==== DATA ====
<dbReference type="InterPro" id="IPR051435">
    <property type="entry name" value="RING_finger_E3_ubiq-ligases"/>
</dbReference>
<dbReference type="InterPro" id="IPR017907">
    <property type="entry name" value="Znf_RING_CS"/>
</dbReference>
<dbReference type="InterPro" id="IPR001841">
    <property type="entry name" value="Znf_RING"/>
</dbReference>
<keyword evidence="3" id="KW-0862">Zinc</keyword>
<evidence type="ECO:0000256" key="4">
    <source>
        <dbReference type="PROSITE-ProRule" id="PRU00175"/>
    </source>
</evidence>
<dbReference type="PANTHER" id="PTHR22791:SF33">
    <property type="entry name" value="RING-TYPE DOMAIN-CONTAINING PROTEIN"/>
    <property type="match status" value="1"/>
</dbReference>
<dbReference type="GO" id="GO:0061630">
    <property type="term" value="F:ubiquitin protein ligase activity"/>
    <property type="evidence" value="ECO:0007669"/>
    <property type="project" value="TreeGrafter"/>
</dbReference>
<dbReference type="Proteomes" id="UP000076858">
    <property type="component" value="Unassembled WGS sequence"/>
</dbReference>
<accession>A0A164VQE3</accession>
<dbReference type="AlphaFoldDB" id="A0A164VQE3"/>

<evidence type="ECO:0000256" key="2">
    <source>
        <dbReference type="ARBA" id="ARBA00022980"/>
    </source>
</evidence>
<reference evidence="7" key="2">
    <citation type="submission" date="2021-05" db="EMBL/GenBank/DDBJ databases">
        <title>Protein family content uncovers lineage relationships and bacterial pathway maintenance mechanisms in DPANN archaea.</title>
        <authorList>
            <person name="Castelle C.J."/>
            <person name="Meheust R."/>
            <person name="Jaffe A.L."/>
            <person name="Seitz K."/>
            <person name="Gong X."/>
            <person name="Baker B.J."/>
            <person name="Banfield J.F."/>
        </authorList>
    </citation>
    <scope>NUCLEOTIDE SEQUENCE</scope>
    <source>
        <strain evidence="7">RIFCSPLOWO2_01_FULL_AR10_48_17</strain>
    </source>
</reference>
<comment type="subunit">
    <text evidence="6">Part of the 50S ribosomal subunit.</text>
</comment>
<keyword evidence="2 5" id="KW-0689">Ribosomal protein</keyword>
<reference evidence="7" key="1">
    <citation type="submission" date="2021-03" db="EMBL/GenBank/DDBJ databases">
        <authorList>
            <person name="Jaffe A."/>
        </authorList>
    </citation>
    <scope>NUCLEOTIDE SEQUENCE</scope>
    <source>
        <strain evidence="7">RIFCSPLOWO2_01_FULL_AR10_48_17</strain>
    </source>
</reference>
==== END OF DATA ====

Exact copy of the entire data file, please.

<dbReference type="InterPro" id="IPR051435">
    <property type="entry name" value="RING_finger_E3_ubiq-ligases"/>
</dbReference>
<dbReference type="InterPro" id="IPR017907">
    <property type="entry name" value="Znf_RING_CS"/>
</dbReference>
<dbReference type="InterPro" id="IPR001841">
    <property type="entry name" value="Znf_RING"/>
</dbReference>
<keyword evidence="3" id="KW-0862">Zinc</keyword>
<evidence type="ECO:0000256" key="4">
    <source>
        <dbReference type="PROSITE-ProRule" id="PRU00175"/>
    </source>
</evidence>
<dbReference type="PANTHER" id="PTHR22791:SF33">
    <property type="entry name" value="RING-TYPE DOMAIN-CONTAINING PROTEIN"/>
    <property type="match status" value="1"/>
</dbReference>
<dbReference type="GO" id="GO:0061630">
    <property type="term" value="F:ubiquitin protein ligase activity"/>
    <property type="evidence" value="ECO:0007669"/>
    <property type="project" value="TreeGrafter"/>
</dbReference>
<dbReference type="Proteomes" id="UP000076858">
    <property type="component" value="Unassembled WGS sequence"/>
</dbReference>
<accession>A0A164VQE3</accession>
<dbReference type="AlphaFoldDB" id="A0A164VQE3"/>

<evidence type="ECO:0000256" key="2">
    <source>
        <dbReference type="ARBA" id="ARBA00022980"/>
    </source>
</evidence>
<reference evidence="7" key="2">
    <citation type="submission" date="2021-05" db="EMBL/GenBank/DDBJ databases">
        <title>Protein family content uncovers lineage relationships and bacterial pathway maintenance mechanisms in DPANN archaea.</title>
        <authorList>
            <person name="Castelle C.J."/>
            <person name="Meheust R."/>
            <person name="Jaffe A.L."/>
            <person name="Seitz K."/>
            <person name="Gong X."/>
            <person name="Baker B.J."/>
            <person name="Banfield J.F."/>
        </authorList>
    </citation>
    <scope>NUCLEOTIDE SEQUENCE</scope>
    <source>
        <strain evidence="7">RIFCSPLOWO2_01_FULL_AR10_48_17</strain>
    </source>
</reference>
<comment type="subunit">
    <text evidence="6">Part of the 50S ribosomal subunit.</text>
</comment>
<keyword evidence="2 5" id="KW-0689">Ribosomal protein</keyword>
<reference evidence="7" key="1">
    <citation type="submission" date="2021-03" db="EMBL/GenBank/DDBJ databases">
        <authorList>
            <person name="Jaffe A."/>
        </authorList>
    </citation>
    <scope>NUCLEOTIDE SEQUENCE</scope>
    <source>
        <strain evidence="7">RIFCSPLOWO2_01_FULL_AR10_48_17</strain>
    </source>
</reference>